SHELTERED IN PLACE, Texas – Tom Dempsey, the kicker whose NFL record 63-yard field goal during the 1970 season stood for 43 years, passed away this past Saturday at the age of 73.
A reported combination of Alzheimer's disease and having contracted the novel coronavirus while living at the Lambeth House senior living center in New Orleans was the cause of death.
But still, while the Saints legend may have passed, some stories never die.
Like this one, connecting the New Orleans kicker to the Dallas Cowboys and their late former president and general manager Tex Schramm.
The date was Nov. 8, 1970. The place, Tulane Stadium, in New Orleans. The Saints were playing the Detroit Lions. The Cowboys, they were playing the New York Giants that day at Yankee Stadium.
So with 11 seconds left in the Saints game, the Detroit Lions had just kicked a field goal to take a 17-16 lead. The Saints returned the ensuing kickoff to their 28-yard line, now eight seconds left. One pass got the ball out of bounds around the Saints' 45, just two seconds remaining.
The voice over the Saints' headsets screamed down to the sideline, "Tell Stumpy to get ready."
Stumpy? Well, these were different times. People weren't as sensitive as they are today, meaning political correctness wasn't such a thing. See, Dempsey was born without his four fingers on his right hand and without toes on his right foot. He kicked right-footed.
Thanks to his former coach in San Diego, Sid Gillman, they designed a $200 custom-made kicking boot for the taxi-squad kicker in 1968, equipped with a one-and-three-fourths-inch block at the toe, squared off, resembling that of a sledgehammer, it's been described.
Out comes Dempsey, lines up for the 63-yard attempt, the ball being placed down at the Saints 37-yard line. That's right, 37-yard line because the goalposts still were at the goal line, yep, 63 yards away, seven yards farther than anyone had ever kicked a field goal to date in the NFL, and that 56-yarder was registered in 1956.
And with three steps, straight-on, Dempsey kicked himself into NFL lore, a walk-off, game-winning, record-setting 63-yard field goal for a 19-17 Saints win.
The Cowboys were beaten by the Giants, 23-20, that same day. Dropped their record to 5-3. And on the team charter flight back to Dallas, members of the media flying with the Cowboys learned of Dempsey's kick and wanted to get a comment from Schramm on this record-setting feat. Now, also know Tex was chairman of the NFL Competition Committee at the time.
And in Schramm's typical blunt, opinionated fashion, he said Dempsey, the man with no toes, "had an unfair advantage" kicking with that block on his boot.
Huge story for those newspaper scribes.
Well, so as the story has been told by the writers on that flight, when Cowboys PR director Curt Mosher found out what Tex had said, he instructed the writers to double-check with Tex to see if he really wanted to say a guy with a foot deformity "had an unfair advantage."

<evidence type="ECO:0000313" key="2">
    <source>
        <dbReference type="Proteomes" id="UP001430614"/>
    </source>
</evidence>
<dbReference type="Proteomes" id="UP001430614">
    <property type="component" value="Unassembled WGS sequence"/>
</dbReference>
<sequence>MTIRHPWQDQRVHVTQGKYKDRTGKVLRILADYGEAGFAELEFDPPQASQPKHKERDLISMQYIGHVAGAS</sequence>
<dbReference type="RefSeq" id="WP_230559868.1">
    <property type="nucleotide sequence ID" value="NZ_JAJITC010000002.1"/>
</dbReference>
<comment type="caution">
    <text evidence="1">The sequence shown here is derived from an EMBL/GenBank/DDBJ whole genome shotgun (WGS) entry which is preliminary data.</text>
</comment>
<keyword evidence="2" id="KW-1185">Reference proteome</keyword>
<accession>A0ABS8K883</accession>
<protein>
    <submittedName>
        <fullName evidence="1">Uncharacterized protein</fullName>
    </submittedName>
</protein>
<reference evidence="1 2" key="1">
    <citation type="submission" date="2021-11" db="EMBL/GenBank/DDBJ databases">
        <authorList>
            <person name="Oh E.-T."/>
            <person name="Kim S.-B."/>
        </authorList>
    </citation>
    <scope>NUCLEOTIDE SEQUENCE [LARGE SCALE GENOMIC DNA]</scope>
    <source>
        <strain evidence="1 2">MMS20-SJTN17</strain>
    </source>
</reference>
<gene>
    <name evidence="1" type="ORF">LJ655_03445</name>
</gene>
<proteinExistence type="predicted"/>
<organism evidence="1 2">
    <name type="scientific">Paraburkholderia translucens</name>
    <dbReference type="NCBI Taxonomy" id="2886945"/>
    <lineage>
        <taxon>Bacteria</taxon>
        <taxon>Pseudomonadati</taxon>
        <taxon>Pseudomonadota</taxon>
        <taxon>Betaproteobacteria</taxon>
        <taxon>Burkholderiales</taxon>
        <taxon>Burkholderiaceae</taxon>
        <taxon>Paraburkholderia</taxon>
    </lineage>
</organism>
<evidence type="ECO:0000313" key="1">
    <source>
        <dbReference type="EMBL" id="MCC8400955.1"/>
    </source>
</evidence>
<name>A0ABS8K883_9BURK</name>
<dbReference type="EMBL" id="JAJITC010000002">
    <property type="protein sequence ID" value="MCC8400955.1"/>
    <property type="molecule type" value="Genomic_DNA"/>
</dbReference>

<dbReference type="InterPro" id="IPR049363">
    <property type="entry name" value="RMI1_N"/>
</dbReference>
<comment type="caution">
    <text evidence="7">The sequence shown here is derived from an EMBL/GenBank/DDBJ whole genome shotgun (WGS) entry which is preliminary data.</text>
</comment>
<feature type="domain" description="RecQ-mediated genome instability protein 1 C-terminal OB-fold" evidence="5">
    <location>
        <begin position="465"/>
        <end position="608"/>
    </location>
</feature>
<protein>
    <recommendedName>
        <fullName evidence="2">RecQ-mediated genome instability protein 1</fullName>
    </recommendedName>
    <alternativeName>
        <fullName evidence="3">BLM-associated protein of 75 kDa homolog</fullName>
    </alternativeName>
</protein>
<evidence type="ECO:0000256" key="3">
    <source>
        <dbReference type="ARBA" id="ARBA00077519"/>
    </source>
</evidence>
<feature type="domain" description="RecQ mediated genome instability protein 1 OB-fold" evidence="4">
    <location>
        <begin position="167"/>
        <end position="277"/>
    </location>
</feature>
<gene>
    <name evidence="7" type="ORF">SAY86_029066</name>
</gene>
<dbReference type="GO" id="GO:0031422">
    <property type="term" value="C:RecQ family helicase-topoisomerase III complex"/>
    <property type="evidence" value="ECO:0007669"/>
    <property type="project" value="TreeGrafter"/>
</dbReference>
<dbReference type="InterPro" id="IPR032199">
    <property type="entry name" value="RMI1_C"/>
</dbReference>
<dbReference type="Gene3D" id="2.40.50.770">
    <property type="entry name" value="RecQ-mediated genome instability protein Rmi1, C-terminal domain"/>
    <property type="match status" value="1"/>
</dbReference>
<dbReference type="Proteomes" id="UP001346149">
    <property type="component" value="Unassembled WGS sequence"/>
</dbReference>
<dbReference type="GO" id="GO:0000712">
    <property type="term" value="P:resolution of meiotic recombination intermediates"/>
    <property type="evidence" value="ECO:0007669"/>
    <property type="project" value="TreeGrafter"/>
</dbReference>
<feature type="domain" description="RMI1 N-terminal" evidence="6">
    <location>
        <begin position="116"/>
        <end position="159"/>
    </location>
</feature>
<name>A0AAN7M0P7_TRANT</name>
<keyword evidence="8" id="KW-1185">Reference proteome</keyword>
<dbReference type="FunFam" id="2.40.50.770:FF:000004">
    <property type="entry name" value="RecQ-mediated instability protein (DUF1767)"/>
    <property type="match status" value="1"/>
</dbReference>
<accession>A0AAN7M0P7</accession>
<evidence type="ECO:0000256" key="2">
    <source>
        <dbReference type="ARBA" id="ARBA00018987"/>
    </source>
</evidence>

Knowing Tex, can just hear him, in his gruff manner bellow out something like, "That's what I said."
So it was written.
Oh, the howling the next day. The ACLU got up in arms. So did groups protecting the rights of the handicapped. Tex had opened up a hornets' nest.
Yet, Tex doubled down, pointing out, "He certainly violated the rule as we intended it. We put in the rule requiring a stock shoe, which put several kickers out of business, you may recall." Tex would compare Dempsey's kicking shoe to "the head of a golf club."
Saints general manager Vic Schwenk would instruct later that NFL commissioner Pete Rozelle "reaffirmed the fact the shoe had been approved by the league."
A week or so after the kick, Schramm sent a letter of apology to Saints fans and made an apologetic call to Dempsey, who was quoted in newspaper stories saying, "Mr. Schramm was calling to say he was sorry about the remark he made and that he hadn't meant to take away from my kick by what he said."
Well, took several years, but things changed. In 1974, the NFL moved the goalposts back 10 yards to the end line and by 1977 the Competition Committee adopted a rule stating that players with an artificial limb are to have footwear that conforms to the shape of a normal kicking shoe.
Dempsey's record lasted until 2013, when Denver's Matt Prater, kicking a Mile High, nailed a half-ending 64-yarder, breaking Dempsey's record that previously had been tied by Jason Elam, Sebastian Janikowski and David Akers.
Just this past season, Cowboys kicker Brett Maher also hit a half-ending 63-yarder against Philadelphia at AT&T Stadium.
Dempsey, though, never really got over the criticism of his accomplishment, saying in a 2010 interview, "(Schramm) said I had an advantage because I didn't have any toes. God, when I miss them, how come I don't have a disadvantage?"
To honor Dempsey, former Saints kicker Garrett Hartley of Southlake Carroll (Texas) High School and Oklahoma posted on his Instagram account hitting a 63-yard attempt with the use of one of those kicking holders on a practice field, turning to the camera with arms raised high signaling good, and saying, "That's for you Tom."
A lasting memory for sure.